Satoki Nagata is a photographer-artist I deeply admire. When I heard he was in a deep depression with his photography, I was shocked. Fortunately he is currently re-gaining his photographic wings– and producing new images. In this interview and feature, Satoki shares some personal thoughts on re-gaining motivation and creative ability in his photography and creative life:
ERIC: Once you achieve so much success (light series, street and documentary series)— how do you stay inspired to keep creating new things?
SATOKI: I lost motivation and creative ability for two and half years. It was in depression-phase.
This screen shot represents how my photographic activity changed in recent 10 years. These numbers show how many images I processed including raw files from camera and edited images by Lightroom. Fig 1.
I consciously started photography as art in early of 2009.
In 2012, number was decreased but it was not a bad sign. From practices in previous years, I understood photography and found my style so I executed more carefully and made less discarded shots.
In summer of 2015, I went to mild depression phase for couple of months. I recovered by the end of 2015 and fairly good phase until summer of 2016.
Then I went to deep depression phase until 2019 which I have never experienced. I did not just stop doing photography but I could do nothing. I could not touch cameras, computer. I rarely checked E-mails and completely stopped SNS activities. I could not engage with outside world for two and half years.
My experience looks extreme, but it is, I think, every photographer faces similar situation more or less; lost motivation.
Continuing is from Satoki:
Why I lost motivation?
I had two main long-term projects; fine art street photography “Lights in Chicago” and traditional documentary “Frances Cabrini Rowhouses”. I was working on these projects for 5+ years and these projects were near completed.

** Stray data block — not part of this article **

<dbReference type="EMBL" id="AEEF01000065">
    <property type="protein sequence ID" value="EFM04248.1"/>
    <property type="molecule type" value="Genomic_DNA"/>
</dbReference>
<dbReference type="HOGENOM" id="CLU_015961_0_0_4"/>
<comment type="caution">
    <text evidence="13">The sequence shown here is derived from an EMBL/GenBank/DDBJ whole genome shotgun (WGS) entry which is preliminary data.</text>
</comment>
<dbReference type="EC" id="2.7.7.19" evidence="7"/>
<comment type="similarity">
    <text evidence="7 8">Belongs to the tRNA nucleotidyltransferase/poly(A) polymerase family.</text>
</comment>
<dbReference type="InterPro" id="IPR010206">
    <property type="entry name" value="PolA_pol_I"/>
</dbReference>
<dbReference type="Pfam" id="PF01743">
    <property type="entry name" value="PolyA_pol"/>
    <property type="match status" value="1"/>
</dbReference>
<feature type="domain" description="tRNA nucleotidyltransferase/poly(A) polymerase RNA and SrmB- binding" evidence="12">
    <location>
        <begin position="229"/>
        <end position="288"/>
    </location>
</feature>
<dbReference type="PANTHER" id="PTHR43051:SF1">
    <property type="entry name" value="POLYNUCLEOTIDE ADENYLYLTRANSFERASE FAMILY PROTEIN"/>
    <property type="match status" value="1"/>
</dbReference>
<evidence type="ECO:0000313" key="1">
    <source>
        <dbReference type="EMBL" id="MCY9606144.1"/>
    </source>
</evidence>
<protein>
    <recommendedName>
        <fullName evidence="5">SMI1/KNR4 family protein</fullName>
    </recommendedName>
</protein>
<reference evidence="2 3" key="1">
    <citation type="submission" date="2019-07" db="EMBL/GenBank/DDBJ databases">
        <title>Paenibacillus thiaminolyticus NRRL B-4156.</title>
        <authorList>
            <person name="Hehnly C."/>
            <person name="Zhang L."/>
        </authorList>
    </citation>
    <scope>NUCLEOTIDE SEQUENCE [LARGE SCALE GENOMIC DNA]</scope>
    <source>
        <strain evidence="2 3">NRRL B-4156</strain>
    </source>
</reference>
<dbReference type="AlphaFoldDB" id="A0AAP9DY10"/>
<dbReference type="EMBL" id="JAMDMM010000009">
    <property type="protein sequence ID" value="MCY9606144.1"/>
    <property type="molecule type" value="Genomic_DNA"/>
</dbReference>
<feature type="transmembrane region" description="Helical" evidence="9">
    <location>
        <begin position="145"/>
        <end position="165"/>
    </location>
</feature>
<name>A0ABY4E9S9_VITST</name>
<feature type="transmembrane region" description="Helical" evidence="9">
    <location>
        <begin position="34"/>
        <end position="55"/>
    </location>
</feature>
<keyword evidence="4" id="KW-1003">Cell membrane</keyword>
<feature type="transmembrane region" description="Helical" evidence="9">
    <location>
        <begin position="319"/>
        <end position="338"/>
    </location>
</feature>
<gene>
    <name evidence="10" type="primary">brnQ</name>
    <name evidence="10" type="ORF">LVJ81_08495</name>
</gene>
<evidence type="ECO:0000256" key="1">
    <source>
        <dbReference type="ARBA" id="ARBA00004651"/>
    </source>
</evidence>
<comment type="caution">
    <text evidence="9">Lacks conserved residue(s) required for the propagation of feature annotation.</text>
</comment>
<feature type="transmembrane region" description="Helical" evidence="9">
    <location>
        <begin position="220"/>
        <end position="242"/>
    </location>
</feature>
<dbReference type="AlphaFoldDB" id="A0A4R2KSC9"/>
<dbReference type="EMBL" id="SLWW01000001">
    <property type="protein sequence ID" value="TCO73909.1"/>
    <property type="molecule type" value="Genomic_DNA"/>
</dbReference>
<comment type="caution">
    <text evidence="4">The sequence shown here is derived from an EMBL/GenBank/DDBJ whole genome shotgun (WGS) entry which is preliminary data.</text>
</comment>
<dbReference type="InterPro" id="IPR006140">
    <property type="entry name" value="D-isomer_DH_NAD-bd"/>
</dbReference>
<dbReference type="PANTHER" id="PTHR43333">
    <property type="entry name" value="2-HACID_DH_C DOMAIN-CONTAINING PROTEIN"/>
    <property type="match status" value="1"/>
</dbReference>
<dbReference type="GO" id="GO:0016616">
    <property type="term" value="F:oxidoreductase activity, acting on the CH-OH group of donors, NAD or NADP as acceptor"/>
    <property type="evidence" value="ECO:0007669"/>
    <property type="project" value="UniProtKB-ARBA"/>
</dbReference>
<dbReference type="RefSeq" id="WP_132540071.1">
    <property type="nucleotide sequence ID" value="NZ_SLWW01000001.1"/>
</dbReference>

I could not find next project that I could focus on. From this reason and others, I frustrated and later it caused me stress and anxiety. It was complicated. I lost motivation because of depression or I went to depression because of lost motivation? Bad cycles occurred.
What was it like being in this phase for matters pertaining to photography?
I could not go out and shoot at all. I could not touch camera. I declined, or lost opportunities such as assignment works, exhibition and publishing opportunities, or others.
These opportunities did not help to re-motivate photography but caused stress and strengthened anxiety. I did about 10% of them and that was my limit in this phase.
How I recovered from this phase?
These things I did might help to recover from depression and re-motivate myself:
I could not produce any new images but occasionally I could think and write about my photography and other matters. I wrote how I started photography, why I liked it, what was the philosophy behind my work, etc.
b. fixing stuff
Initially I could not touch my camera equipments but later in some point, I picked up them. I cleaned camera and replaced screen protector. I bought new lens filter and replaced it, and fixed homemade focus tab of one of my favorite lens. I fixed favorite boots, jacket and coats those I used when I went out to shoot in the past. This process made me feel that anything can be fixed.